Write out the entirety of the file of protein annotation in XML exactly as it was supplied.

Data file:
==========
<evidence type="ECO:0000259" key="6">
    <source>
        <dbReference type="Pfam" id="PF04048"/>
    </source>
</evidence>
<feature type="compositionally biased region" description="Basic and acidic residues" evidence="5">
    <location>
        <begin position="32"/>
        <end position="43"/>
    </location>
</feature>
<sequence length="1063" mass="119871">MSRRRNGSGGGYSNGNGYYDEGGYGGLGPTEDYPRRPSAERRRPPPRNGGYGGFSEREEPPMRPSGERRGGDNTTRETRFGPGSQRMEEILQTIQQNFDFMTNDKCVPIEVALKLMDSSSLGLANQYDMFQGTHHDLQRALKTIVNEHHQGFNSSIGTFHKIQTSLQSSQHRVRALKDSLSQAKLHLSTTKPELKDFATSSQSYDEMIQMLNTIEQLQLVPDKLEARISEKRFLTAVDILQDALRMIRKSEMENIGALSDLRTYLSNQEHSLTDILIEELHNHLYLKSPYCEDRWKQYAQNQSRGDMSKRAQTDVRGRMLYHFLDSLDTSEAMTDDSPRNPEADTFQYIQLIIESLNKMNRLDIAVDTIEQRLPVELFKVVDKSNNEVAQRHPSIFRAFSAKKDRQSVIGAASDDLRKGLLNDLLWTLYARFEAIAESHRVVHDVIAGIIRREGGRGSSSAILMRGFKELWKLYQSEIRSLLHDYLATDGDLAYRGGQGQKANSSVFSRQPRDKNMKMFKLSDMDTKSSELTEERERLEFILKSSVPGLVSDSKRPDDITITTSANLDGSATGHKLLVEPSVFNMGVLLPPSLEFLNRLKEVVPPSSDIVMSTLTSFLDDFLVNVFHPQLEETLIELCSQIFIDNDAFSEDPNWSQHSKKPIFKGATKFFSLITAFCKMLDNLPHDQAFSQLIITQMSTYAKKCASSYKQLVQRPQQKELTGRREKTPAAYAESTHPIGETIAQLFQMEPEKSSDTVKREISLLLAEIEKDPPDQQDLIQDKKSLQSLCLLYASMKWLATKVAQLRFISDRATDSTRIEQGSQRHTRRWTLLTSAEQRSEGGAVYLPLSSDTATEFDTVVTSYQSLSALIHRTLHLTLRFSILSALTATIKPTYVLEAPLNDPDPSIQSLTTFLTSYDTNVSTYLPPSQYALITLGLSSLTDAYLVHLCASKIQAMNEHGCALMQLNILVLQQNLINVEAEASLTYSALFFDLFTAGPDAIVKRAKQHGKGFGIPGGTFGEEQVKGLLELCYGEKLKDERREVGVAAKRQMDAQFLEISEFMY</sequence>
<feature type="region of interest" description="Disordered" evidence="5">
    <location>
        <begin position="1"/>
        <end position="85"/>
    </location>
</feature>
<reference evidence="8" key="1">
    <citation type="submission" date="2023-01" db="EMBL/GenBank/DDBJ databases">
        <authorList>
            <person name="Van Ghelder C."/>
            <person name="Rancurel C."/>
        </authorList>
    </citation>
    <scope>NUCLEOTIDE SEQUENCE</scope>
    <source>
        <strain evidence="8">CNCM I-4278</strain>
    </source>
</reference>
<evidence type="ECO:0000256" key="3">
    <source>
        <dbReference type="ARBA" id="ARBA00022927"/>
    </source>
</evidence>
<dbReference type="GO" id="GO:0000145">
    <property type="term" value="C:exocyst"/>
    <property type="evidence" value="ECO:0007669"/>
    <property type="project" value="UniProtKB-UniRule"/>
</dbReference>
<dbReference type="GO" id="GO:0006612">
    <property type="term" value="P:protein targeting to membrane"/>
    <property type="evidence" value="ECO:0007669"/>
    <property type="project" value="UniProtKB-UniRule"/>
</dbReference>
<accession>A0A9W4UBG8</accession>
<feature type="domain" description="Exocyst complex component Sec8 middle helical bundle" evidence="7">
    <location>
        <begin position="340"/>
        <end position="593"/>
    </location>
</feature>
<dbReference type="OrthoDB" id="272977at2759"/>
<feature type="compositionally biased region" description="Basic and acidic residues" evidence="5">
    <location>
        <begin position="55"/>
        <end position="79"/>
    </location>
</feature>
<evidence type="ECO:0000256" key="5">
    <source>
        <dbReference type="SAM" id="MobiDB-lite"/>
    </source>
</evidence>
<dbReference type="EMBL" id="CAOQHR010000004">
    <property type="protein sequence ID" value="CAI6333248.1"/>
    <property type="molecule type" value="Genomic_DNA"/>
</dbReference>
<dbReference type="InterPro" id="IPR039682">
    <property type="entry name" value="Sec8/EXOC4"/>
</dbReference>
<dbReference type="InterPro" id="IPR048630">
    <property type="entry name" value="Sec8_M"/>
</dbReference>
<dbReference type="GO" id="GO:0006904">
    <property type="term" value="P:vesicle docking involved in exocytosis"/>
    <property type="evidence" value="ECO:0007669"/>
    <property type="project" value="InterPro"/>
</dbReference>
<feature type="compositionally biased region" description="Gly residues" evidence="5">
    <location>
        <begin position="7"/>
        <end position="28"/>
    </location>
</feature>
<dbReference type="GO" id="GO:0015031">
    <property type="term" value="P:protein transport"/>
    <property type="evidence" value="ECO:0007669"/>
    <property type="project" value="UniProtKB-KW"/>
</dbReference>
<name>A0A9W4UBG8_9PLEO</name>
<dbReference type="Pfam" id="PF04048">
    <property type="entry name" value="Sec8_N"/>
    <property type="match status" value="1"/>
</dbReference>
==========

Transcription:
<evidence type="ECO:0000259" key="6">
    <source>
        <dbReference type="Pfam" id="PF04048"/>
    </source>
</evidence>
<feature type="compositionally biased region" description="Basic and acidic residues" evidence="5">
    <location>
        <begin position="32"/>
        <end position="43"/>
    </location>
</feature>
<sequence length="1063" mass="119871">MSRRRNGSGGGYSNGNGYYDEGGYGGLGPTEDYPRRPSAERRRPPPRNGGYGGFSEREEPPMRPSGERRGGDNTTRETRFGPGSQRMEEILQTIQQNFDFMTNDKCVPIEVALKLMDSSSLGLANQYDMFQGTHHDLQRALKTIVNEHHQGFNSSIGTFHKIQTSLQSSQHRVRALKDSLSQAKLHLSTTKPELKDFATSSQSYDEMIQMLNTIEQLQLVPDKLEARISEKRFLTAVDILQDALRMIRKSEMENIGALSDLRTYLSNQEHSLTDILIEELHNHLYLKSPYCEDRWKQYAQNQSRGDMSKRAQTDVRGRMLYHFLDSLDTSEAMTDDSPRNPEADTFQYIQLIIESLNKMNRLDIAVDTIEQRLPVELFKVVDKSNNEVAQRHPSIFRAFSAKKDRQSVIGAASDDLRKGLLNDLLWTLYARFEAIAESHRVVHDVIAGIIRREGGRGSSSAILMRGFKELWKLYQSEIRSLLHDYLATDGDLAYRGGQGQKANSSVFSRQPRDKNMKMFKLSDMDTKSSELTEERERLEFILKSSVPGLVSDSKRPDDITITTSANLDGSATGHKLLVEPSVFNMGVLLPPSLEFLNRLKEVVPPSSDIVMSTLTSFLDDFLVNVFHPQLEETLIELCSQIFIDNDAFSEDPNWSQHSKKPIFKGATKFFSLITAFCKMLDNLPHDQAFSQLIITQMSTYAKKCASSYKQLVQRPQQKELTGRREKTPAAYAESTHPIGETIAQLFQMEPEKSSDTVKREISLLLAEIEKDPPDQQDLIQDKKSLQSLCLLYASMKWLATKVAQLRFISDRATDSTRIEQGSQRHTRRWTLLTSAEQRSEGGAVYLPLSSDTATEFDTVVTSYQSLSALIHRTLHLTLRFSILSALTATIKPTYVLEAPLNDPDPSIQSLTTFLTSYDTNVSTYLPPSQYALITLGLSSLTDAYLVHLCASKIQAMNEHGCALMQLNILVLQQNLINVEAEASLTYSALFFDLFTAGPDAIVKRAKQHGKGFGIPGGTFGEEQVKGLLELCYGEKLKDERREVGVAAKRQMDAQFLEISEFMY</sequence>
<feature type="region of interest" description="Disordered" evidence="5">
    <location>
        <begin position="1"/>
        <end position="85"/>
    </location>
</feature>
<reference evidence="8" key="1">
    <citation type="submission" date="2023-01" db="EMBL/GenBank/DDBJ databases">
        <authorList>
            <person name="Van Ghelder C."/>
            <person name="Rancurel C."/>
        </authorList>
    </citation>
    <scope>NUCLEOTIDE SEQUENCE</scope>
    <source>
        <strain evidence="8">CNCM I-4278</strain>
    </source>
</reference>
<evidence type="ECO:0000256" key="3">
    <source>
        <dbReference type="ARBA" id="ARBA00022927"/>
    </source>
</evidence>
<dbReference type="GO" id="GO:0000145">
    <property type="term" value="C:exocyst"/>
    <property type="evidence" value="ECO:0007669"/>
    <property type="project" value="UniProtKB-UniRule"/>
</dbReference>
<dbReference type="GO" id="GO:0006612">
    <property type="term" value="P:protein targeting to membrane"/>
    <property type="evidence" value="ECO:0007669"/>
    <property type="project" value="UniProtKB-UniRule"/>
</dbReference>
<accession>A0A9W4UBG8</accession>
<feature type="domain" description="Exocyst complex component Sec8 middle helical bundle" evidence="7">
    <location>
        <begin position="340"/>
        <end position="593"/>
    </location>
</feature>
<dbReference type="OrthoDB" id="272977at2759"/>
<feature type="compositionally biased region" description="Basic and acidic residues" evidence="5">
    <location>
        <begin position="55"/>
        <end position="79"/>
    </location>
</feature>
<evidence type="ECO:0000256" key="5">
    <source>
        <dbReference type="SAM" id="MobiDB-lite"/>
    </source>
</evidence>
<dbReference type="EMBL" id="CAOQHR010000004">
    <property type="protein sequence ID" value="CAI6333248.1"/>
    <property type="molecule type" value="Genomic_DNA"/>
</dbReference>
<dbReference type="InterPro" id="IPR039682">
    <property type="entry name" value="Sec8/EXOC4"/>
</dbReference>
<dbReference type="InterPro" id="IPR048630">
    <property type="entry name" value="Sec8_M"/>
</dbReference>
<dbReference type="GO" id="GO:0006904">
    <property type="term" value="P:vesicle docking involved in exocytosis"/>
    <property type="evidence" value="ECO:0007669"/>
    <property type="project" value="InterPro"/>
</dbReference>
<feature type="compositionally biased region" description="Gly residues" evidence="5">
    <location>
        <begin position="7"/>
        <end position="28"/>
    </location>
</feature>
<dbReference type="GO" id="GO:0015031">
    <property type="term" value="P:protein transport"/>
    <property type="evidence" value="ECO:0007669"/>
    <property type="project" value="UniProtKB-KW"/>
</dbReference>
<name>A0A9W4UBG8_9PLEO</name>
<dbReference type="Pfam" id="PF04048">
    <property type="entry name" value="Sec8_N"/>
    <property type="match status" value="1"/>
</dbReference>